WTH: The biggest strengths are first that it proposes a more lofty, challenging, and appealing goal to the American public. Second, it proposes a step-by-step, go-as-you-pay, sustainable plan that can proceed as the technology is developed, not a crash program to "get here by this date." Third, it has intermediate and interesting milestones that can be achieved in reasonable timeframes relative to public expectations and political cycles. Fourth, it restores NASA to the agency that it was meant to be-an exploration agency, not a transportation agency, and [an agency that develops] new technologies in a quest that can fire the economic engine of our country. And fifth, it will inspire many more American youngsters to go into science, engineering, and math and to do what has never been done before.
Spectrum: What recommendations from your group were rejected in the new plan?
WTH: In general, pretty much all that we recommended is in the new plan. My key worry was that we had no specific directive to build a heavy launch vehicle, without which we are going nowhere. Now we have a specific plan, and I hope we can have a design well in advance of five years.
Spectrum: How about the president's plan for commercial human transport into orbit?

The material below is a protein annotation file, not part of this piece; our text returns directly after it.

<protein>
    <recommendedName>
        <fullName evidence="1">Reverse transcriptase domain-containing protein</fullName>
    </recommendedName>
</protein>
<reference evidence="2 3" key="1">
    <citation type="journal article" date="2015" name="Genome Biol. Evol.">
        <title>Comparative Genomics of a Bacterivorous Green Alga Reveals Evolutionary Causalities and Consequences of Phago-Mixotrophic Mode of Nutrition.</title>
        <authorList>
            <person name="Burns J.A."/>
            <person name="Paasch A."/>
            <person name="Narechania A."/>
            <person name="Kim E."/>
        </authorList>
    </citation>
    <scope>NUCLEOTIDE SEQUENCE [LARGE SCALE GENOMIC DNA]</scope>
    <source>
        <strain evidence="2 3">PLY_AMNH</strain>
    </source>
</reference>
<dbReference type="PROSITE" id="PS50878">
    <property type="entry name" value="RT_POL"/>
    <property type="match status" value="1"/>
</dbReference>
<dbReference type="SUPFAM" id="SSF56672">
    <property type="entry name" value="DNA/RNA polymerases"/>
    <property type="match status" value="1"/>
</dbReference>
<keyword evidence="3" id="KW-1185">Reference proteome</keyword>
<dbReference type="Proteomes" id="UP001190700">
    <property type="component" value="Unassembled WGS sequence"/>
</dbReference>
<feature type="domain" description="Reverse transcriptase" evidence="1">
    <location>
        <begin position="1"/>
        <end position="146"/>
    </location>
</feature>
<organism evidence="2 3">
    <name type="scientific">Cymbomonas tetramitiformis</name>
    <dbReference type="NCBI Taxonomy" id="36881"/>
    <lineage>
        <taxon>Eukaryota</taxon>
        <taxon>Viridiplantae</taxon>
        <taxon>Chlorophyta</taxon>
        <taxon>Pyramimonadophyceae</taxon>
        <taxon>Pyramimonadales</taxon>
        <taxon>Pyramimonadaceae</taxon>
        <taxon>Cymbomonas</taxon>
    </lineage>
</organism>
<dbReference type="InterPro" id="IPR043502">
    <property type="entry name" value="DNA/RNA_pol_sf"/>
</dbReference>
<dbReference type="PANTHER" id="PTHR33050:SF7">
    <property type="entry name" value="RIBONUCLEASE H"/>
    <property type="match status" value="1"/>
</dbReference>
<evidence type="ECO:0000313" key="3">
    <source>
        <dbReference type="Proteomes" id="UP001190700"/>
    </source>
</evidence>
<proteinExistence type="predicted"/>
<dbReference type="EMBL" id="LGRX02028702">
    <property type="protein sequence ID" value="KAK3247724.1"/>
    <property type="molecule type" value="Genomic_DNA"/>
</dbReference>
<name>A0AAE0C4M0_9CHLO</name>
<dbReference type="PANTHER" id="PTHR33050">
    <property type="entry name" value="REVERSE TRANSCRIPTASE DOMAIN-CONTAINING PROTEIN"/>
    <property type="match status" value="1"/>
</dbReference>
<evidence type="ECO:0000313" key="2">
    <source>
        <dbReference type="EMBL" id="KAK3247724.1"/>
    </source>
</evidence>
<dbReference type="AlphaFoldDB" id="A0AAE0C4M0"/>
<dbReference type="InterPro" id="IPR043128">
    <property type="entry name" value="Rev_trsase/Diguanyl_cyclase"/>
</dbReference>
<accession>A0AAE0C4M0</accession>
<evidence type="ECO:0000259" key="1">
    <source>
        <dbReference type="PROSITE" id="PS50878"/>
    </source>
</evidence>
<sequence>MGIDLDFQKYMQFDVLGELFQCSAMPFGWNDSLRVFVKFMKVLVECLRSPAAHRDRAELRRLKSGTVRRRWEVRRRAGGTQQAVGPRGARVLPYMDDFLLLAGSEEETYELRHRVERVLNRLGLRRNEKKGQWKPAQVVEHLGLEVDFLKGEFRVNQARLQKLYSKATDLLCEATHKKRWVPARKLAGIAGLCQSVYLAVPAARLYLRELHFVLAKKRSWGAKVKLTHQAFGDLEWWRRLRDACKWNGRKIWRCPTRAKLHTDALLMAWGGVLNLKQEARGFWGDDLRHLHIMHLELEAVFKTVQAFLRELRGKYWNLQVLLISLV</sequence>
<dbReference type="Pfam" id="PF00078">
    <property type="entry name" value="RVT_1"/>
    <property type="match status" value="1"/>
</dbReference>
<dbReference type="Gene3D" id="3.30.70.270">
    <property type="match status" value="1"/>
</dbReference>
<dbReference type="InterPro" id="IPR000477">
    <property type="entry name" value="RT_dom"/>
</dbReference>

WTH: I am less interested in who -- government or commercial - builds the transportation system for crew and cargo to low Earth orbit as long as we have one. For crew, perhaps we need a government option as well as a commercial one to reduce risk and have backup options, but for cargo, NASA should no longer be in the trucking business.
Spectrum: Has the stepping-stone strategy evolved on its own in the past two years, and if so, in what ways?
WTH: I don't know that it has evolved much from our IAA plan other than
that the idea seems to have taken this long to gestate and bloom. The
intermediate destinations are essentially the same. The sequence is always flexible.
Spectrum: How challenged do you think the U.S. space industry -- NASA, contractors, Department of Defense, universities -- will be by the proposed strategy? Do you see any chance of slipping into mediocrity?
WTH: Yes, there is a chance of slipping back into mediocrity. The
challenge here for Congress, the NASA human exploration centers, and the contractor base entrenched in Constellation is to be flexible and nimble, to turn toward a fundamentally new program-and in the long term, one that is more exciting and sustainable than we have now. If that challenge is not met well in the congressional season this year, we could easily find ourselves back on the old road.
Spectrum: What role do you speculate might be played by partners from the International Space Station (ISS) alliance?